I’m over a third of the way through my #the100dayproject – illustrated map making. If you are thinking about making a map, here are some of the things I’ve learned:
- Decide ahead of time the theme or point of view of the map. For example, is it a map of food destinations, tourist spots, local spots, or a personal map?
- Research the area to make sure you know what the important places are.
- Write a list of the places that will be illustrated.
- How many elements are necessary? I’m still trying to determine how many elements make a good map – make it full but not too cluttered?
- Decide on the style, color palette, etc. I paint in watercolor and often add details in ink. The elements should all be in a similar style.
- Develop a process. I hand paint the background and all the elements separately and put them together in Photoshop. Text is added on the computer. I create the illustrations at about 3-4” and reduce them. Painting them at this small size allows me to skip details that will be lost when reducing, but also fit some details – that if I worked at 1” I wouldn’t be able to paint or see!
- Create a schedule. Currently I’m creating one map element per day. Deadlines are my own, but if a map was a commission, it would be helpful to have a schedule. X number of elements created in X number of days plus the time to put it all together on the computer. Allowing buffer time for client input is always a good idea.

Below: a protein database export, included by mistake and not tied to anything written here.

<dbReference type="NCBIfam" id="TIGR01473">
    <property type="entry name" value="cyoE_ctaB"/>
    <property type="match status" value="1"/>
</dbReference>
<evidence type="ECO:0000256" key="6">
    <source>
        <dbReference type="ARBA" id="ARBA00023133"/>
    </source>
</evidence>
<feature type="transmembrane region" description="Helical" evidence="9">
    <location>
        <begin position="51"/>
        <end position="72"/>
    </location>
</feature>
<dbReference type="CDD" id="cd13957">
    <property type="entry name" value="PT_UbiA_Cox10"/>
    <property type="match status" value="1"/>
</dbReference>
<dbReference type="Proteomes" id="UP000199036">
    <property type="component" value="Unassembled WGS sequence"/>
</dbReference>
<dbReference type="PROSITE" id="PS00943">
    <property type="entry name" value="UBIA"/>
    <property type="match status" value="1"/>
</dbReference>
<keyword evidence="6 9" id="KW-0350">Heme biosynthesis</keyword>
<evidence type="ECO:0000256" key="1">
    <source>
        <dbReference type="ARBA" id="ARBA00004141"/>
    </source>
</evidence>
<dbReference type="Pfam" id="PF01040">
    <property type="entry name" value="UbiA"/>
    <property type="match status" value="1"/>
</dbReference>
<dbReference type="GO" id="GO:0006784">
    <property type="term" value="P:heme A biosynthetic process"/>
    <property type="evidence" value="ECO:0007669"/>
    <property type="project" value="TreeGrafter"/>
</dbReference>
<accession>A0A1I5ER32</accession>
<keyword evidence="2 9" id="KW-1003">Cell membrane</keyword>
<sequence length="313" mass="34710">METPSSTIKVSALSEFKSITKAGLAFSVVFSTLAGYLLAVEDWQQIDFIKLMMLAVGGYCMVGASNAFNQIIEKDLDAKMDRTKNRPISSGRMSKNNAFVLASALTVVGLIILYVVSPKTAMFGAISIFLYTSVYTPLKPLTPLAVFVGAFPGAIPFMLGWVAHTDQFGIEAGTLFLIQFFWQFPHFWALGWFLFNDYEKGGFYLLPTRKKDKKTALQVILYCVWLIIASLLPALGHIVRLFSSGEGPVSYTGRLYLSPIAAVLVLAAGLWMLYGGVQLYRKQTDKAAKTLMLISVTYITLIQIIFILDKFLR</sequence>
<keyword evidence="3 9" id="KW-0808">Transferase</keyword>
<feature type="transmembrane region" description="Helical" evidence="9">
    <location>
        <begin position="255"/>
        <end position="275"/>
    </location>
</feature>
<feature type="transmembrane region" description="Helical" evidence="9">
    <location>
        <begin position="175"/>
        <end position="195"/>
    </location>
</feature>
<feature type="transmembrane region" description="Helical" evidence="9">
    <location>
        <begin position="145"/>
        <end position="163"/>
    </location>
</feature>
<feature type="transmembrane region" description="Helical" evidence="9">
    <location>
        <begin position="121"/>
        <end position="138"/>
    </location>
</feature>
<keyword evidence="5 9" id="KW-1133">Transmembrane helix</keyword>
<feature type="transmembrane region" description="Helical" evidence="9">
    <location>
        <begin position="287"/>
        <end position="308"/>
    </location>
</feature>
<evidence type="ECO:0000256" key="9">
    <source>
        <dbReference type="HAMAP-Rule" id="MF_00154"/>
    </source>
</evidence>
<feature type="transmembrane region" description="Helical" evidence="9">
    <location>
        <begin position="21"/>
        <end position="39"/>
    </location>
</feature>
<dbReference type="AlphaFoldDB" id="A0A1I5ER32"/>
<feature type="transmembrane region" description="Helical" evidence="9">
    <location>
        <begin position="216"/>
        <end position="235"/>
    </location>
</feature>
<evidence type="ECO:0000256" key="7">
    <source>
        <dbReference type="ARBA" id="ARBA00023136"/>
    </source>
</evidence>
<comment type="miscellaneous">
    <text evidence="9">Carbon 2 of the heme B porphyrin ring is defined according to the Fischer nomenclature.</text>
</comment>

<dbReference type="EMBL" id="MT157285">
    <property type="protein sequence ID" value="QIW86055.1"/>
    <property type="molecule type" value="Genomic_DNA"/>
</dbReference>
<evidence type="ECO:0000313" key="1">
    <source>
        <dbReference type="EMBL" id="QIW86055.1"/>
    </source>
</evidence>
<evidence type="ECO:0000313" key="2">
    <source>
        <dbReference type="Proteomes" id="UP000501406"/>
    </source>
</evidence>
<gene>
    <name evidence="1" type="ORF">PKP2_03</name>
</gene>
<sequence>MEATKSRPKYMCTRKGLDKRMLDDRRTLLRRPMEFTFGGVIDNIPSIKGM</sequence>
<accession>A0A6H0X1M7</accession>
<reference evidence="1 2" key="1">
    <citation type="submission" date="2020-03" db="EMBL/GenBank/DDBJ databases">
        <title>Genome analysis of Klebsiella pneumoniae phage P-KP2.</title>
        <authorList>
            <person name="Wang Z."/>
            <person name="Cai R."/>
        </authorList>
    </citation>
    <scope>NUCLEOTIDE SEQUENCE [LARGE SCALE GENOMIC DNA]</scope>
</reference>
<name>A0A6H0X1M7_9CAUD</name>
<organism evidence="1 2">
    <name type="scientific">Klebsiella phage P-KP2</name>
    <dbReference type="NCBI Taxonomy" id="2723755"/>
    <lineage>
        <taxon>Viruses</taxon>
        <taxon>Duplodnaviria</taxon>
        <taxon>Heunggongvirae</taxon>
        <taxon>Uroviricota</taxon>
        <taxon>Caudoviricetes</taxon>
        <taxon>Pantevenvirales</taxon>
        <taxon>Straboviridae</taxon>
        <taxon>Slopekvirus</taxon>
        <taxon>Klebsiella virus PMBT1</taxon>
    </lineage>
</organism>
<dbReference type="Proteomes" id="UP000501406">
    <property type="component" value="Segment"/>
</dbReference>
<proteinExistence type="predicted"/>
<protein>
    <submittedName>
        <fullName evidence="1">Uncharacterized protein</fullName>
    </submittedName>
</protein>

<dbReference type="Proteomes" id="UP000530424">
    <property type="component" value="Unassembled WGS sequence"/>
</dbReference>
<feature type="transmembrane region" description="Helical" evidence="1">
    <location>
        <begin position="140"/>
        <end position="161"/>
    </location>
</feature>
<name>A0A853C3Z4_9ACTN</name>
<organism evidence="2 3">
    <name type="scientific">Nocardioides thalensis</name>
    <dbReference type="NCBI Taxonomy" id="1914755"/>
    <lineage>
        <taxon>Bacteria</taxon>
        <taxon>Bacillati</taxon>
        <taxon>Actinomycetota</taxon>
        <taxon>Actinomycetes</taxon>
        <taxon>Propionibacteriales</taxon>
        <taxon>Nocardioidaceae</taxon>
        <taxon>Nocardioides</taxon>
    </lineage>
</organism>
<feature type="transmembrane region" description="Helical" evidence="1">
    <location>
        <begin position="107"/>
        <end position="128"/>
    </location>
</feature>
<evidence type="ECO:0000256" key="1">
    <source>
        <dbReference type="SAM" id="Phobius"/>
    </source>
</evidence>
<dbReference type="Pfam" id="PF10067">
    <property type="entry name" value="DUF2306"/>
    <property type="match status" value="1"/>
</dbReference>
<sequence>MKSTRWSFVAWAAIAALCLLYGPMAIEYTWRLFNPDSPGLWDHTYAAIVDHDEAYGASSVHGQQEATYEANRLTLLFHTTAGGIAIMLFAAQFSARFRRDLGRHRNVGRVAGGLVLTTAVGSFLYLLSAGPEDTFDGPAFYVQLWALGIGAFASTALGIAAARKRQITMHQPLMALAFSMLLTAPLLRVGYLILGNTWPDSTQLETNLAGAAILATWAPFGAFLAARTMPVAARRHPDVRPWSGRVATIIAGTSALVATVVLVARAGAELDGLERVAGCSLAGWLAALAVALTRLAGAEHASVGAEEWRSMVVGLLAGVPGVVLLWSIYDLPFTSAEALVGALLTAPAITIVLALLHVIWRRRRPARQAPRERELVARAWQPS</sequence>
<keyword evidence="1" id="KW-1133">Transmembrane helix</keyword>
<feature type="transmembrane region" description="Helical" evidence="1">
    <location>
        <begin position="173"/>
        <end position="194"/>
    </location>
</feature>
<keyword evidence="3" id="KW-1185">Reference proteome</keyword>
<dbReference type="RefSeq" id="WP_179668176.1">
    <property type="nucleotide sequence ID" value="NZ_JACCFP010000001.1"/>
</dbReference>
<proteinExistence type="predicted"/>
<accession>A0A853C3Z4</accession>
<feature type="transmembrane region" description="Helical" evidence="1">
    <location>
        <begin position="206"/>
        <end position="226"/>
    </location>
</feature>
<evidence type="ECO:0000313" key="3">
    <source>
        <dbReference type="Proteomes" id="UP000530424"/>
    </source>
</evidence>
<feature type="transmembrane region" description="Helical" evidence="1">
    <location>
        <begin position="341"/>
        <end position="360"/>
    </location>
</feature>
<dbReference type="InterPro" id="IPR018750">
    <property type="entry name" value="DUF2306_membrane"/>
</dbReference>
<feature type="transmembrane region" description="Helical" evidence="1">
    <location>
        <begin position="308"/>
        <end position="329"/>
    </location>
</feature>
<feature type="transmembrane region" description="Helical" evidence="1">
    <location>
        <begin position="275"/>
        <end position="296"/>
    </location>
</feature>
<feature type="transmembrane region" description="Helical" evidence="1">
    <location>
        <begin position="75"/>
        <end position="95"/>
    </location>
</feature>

- Composition. Often liberties have to be taken to fit the map. The map doesn’t have to be exact proportions.
- Create a library of common elements. As I create more maps, I create elements that can be reused – trees, lifeguard chair, beach umbrella. I’m organizing my files to make it easy to find stuff.
So far I’ve worked on maps of:
- Fire Island, NY – completed
- Point Lookout, NY – elements completed, all in Photoshop, finalizing needs to be done
- Nashville, TN – access if more elements need to be created
- Charleston, SC – currently illustrating the map elements and creating a list
Other map ideas:
- Long Beach, NY (my hometown)
- Long Island, NY. Long Island is a large area, trying to think of what the focus of the map would be
- Maps inspired by trips we’ve taken – Maine or Acadia National Park, National Parks in Utah
How much I’ll accomplish by day 100, I don’t know. I do know that I’ve wanted to create maps for years, but never got past trying for 15 minutes. #the100dayproject gives me the motivation to keep going, work through the process, learn, explore. Starting was easy. Continuing isn’t, but I’m determined to see it through. That can be said for not just the bigger project but finalizing each map. Pushing myself produces results.
My Fire Island map is available for download in my Etsy shop. Click here to visit my Etsy shop where I sell digital clipart, invitations, prints, painting tutorials, and even personalized family trees!
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6 thoughts on “Illustrated Map Making”
I really am enjoying your map making adventure! Well done!
Wonderful Eileen, you all have the best tips and tricks.